New Requirements in Brazil for Plant Variety Protection Applications in View of Brazil’s Biodiversity Law
Brazil’s Biodiversity Law No. 13,123 (Biodiversity Law) was signed into law on May 20, 2015. Decree No. 8,772 (Decree) was issued on May 11, 2016 to implement the statute which repealed provisional measure 2,186-16 adopted by President Fernando Henrique Cardoso in 2001 (2001 Provisional Measure). The 2001 Provisional Measure has been criticized as overly complex and bureaucratic. Nonetheless, one of the consequences of the Biodiversity Law and the Decree was the creation of several new obligations relating to the research and development of plant varieties in Brazil, particularly those resulting from the access to national genetic heritage and associated traditional knowledge.
As a result, on October 24, 2016, the Brazilian Plant Variety Protection Office (PVP Office) implemented several new procedures relating to the filing and examination of PVP applications in order to comply with the provisions of the Biodiversity Law and Decree. These new procedures can be found in English here: englishpvpprocedures.
One of the new procedures is the requirement of a declaration of access or non-access to national genetic heritage samples or associated traditional knowledge (access declaration) that might have occurred during the development of a new plant variety. An access declaration must be submitted for any new plant variety that resulted from research where access to Brazilian genetic heritage or associated traditional knowledge might have occurred as of June 30, 2000. For new applications, an access declaration will be required at the time of filing of an application. The same applies for pending applications. The PVP Office will issue an Office Action requiring the submission of the declaration before granting protection.
The PVP Office has proposed two different wordings for an applicant’s access declaration: (i) “The applicant declares that a genetic heritage or a traditional knowledge were accessed for the present protection request”; and (ii) “The applicant declares that neither a genetic heritage nor an associated traditional knowledge were accessed for the present protection request”.
In those instances where access to national genetic heritage samples occurred during the development of a new variety, the applicant must register the new variety at the Board of Management of Genetic Heritage – Brazilian Ministry of Environment (CGEN) prior to the filing of a PVP application. Failure to do so will result in the shelving of the application by the PVP Office (Article 110 of the Decree). Moreover, information relating to the registration at CGEN must be submitted at the time of the filing of the application along with the access declaration. Despite having an integrated system, the Ministry of Agriculture’s CGEN electronic filing of documents is not yet available. The PVP Office has stated that Articles 37 and 28 of the Biodiversity Law will be disregarded and applicants will have more time than the one (1) year transitional period to provide the registration information to the office.
Any use of associated traditional knowledge requires prior and informed consent from the native community providing such knowledge (Article 9 of the Biodiversity Law). Specifically, the community must be made aware of the social, cultural and environmental impact of providing such knowledge and must also be informed that it has the right to refuse the users access request (Article 16 of the Decree).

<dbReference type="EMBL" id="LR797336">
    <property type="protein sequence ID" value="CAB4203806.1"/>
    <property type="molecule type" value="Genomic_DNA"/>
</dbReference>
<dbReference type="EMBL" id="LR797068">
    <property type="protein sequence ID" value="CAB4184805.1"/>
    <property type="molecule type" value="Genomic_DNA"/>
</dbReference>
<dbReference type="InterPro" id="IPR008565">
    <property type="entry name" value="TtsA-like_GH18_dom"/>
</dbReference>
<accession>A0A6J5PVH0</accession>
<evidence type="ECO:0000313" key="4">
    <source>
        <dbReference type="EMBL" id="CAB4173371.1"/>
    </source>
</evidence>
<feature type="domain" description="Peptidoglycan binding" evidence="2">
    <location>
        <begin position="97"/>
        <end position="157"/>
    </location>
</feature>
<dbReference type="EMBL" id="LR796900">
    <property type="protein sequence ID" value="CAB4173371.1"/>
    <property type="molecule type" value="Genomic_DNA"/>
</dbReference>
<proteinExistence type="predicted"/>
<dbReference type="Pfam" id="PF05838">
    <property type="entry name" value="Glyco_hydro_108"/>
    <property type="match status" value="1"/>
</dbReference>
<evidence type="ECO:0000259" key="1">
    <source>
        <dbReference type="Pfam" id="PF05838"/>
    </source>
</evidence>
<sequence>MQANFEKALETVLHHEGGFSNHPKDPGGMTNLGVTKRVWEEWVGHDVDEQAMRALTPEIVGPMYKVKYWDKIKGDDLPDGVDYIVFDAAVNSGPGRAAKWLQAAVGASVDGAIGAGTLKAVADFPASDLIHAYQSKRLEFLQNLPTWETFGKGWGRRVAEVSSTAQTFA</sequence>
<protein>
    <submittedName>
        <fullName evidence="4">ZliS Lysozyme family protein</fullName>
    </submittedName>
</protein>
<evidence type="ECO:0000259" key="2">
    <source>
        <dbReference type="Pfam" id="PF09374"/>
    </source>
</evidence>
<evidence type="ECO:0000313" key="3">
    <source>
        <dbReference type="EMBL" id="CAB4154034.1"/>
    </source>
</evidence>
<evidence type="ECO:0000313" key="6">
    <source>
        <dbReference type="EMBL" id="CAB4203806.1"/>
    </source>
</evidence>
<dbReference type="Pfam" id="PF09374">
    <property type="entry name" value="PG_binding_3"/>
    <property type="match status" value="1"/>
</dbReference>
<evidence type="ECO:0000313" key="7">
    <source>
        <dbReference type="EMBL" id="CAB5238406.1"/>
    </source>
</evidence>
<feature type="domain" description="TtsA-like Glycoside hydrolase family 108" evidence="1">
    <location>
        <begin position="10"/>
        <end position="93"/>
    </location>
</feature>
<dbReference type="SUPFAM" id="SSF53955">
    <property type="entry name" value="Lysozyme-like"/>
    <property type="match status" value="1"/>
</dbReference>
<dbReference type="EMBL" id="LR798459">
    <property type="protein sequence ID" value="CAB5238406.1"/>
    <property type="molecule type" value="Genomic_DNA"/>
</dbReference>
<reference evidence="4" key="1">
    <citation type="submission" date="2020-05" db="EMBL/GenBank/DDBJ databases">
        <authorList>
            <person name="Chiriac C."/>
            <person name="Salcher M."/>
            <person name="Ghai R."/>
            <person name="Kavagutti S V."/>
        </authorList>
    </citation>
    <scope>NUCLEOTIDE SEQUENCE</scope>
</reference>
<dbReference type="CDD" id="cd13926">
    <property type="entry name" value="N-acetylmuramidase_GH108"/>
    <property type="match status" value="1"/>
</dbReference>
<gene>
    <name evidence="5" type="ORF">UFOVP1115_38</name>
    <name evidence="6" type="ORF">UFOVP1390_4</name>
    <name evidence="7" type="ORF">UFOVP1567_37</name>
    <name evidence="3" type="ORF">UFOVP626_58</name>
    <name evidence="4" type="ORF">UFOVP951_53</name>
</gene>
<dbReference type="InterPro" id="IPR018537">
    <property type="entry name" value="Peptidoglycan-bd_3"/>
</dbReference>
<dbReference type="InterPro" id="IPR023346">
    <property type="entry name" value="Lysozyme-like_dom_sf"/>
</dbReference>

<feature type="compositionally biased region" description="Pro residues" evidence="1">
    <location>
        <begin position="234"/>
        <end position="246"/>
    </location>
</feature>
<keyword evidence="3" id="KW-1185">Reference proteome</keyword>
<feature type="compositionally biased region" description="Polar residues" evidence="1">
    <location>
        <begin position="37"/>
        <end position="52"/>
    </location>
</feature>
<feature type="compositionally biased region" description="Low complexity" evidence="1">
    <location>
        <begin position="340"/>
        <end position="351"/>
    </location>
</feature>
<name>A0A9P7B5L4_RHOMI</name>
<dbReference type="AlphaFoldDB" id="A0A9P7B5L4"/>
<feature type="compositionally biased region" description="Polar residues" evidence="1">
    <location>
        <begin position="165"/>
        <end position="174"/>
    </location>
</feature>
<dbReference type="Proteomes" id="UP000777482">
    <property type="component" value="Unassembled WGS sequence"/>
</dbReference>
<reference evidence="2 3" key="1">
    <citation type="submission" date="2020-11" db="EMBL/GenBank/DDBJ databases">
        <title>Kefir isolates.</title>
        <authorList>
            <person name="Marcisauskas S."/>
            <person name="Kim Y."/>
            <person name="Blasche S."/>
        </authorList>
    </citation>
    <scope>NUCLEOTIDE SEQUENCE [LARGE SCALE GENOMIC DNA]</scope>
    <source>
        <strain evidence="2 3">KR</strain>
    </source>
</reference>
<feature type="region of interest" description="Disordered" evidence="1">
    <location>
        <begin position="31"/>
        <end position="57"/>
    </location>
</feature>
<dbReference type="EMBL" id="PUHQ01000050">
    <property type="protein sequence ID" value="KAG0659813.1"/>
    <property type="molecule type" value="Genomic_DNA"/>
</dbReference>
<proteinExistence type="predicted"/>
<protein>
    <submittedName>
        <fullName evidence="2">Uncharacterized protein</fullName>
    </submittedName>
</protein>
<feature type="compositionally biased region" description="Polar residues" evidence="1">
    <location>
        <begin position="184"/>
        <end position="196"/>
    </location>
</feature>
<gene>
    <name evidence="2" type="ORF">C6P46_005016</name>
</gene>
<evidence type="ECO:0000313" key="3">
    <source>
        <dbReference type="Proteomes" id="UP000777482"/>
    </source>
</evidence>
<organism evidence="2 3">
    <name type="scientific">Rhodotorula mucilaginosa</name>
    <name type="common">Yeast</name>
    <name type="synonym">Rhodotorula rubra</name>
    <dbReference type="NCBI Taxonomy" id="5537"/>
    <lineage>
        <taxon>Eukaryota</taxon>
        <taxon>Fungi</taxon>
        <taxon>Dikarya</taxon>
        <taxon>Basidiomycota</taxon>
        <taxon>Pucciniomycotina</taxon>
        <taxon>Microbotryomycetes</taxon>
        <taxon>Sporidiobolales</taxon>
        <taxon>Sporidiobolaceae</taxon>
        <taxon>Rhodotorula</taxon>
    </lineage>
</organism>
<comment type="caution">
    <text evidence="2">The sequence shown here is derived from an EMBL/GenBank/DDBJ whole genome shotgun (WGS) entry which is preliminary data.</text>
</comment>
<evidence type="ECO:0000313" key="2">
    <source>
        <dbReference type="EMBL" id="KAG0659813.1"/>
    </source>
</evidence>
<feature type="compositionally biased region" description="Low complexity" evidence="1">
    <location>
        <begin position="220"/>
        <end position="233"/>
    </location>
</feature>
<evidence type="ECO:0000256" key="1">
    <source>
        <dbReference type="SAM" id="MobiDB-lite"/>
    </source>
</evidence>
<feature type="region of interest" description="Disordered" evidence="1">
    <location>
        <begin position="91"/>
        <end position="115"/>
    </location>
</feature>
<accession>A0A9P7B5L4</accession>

Applicants must comply with every requirement of the Biodiversity Law and Decree. Violations can result in several administrative sanctions, including fines, cancellation or shelving of an application, product seizure, interdiction of the offending applicant, etc. Specifically, the fines provided by the Decree are as follows:
- Accessing traditional knowledge without the community’s prior approval: From approximately USD 30,000 to approximately USD 3 million (Article 83 of the Decree);
- Failure to notify the CGEN of the marketing of finished products or reproductive materials: From approximately USD 9,000 to approximately USD 3 million, which can be doubled in case of international marketing (Article 78 of the Decree);
- Sending genetic heritage abroad (outside of Brazil) without previous registry: From approximately USD 30,000 to approximately USD 3 million, which can be tripled in the case endangered species are used (Article 79 of the Decree);
- Filing for patents in Brazil or abroad without previous registry: From approximately USD 6,000 to approximately USD 3 million (Article 80 of the Decree);
- Disclosing results without previous registry: From approximately USD 15,000 to approximately USD 150,000 (Article 81 of the Decree); and
- Failing to register the access before the marketing of intermediary products: From approximately USD 15,000 to approximately USD 150,000 (Article 82 of the Decree).
Access and benefit sharing (ABS) agreements are required for any economic use of varieties originating from access to genetic heritage or associated traditional knowledge. ABS agreements are mandatory, even if the new variety is manufactured abroad. The ABS agreements fall into two categories:
- Financial: Requirement of payment to the National Fund for Benefit Sharing (FNRB) of 1% of the annual net income originating from the economic use of the genetic heritage. This amount may be reduced by up to 90% (0.1% of the net income) by filing a petition before the Environment Ministry (MMA); and
- Non-financial: Technology transfer, disclosure of the product to public domain, royalty-free licensing, etc.
Continue to watch the BRIC Wall Blog for continuing updates on Brazil’s Biodiversity Law.
This post was written by Lisa Mueller and Brenno Telles from Licks Attorneys.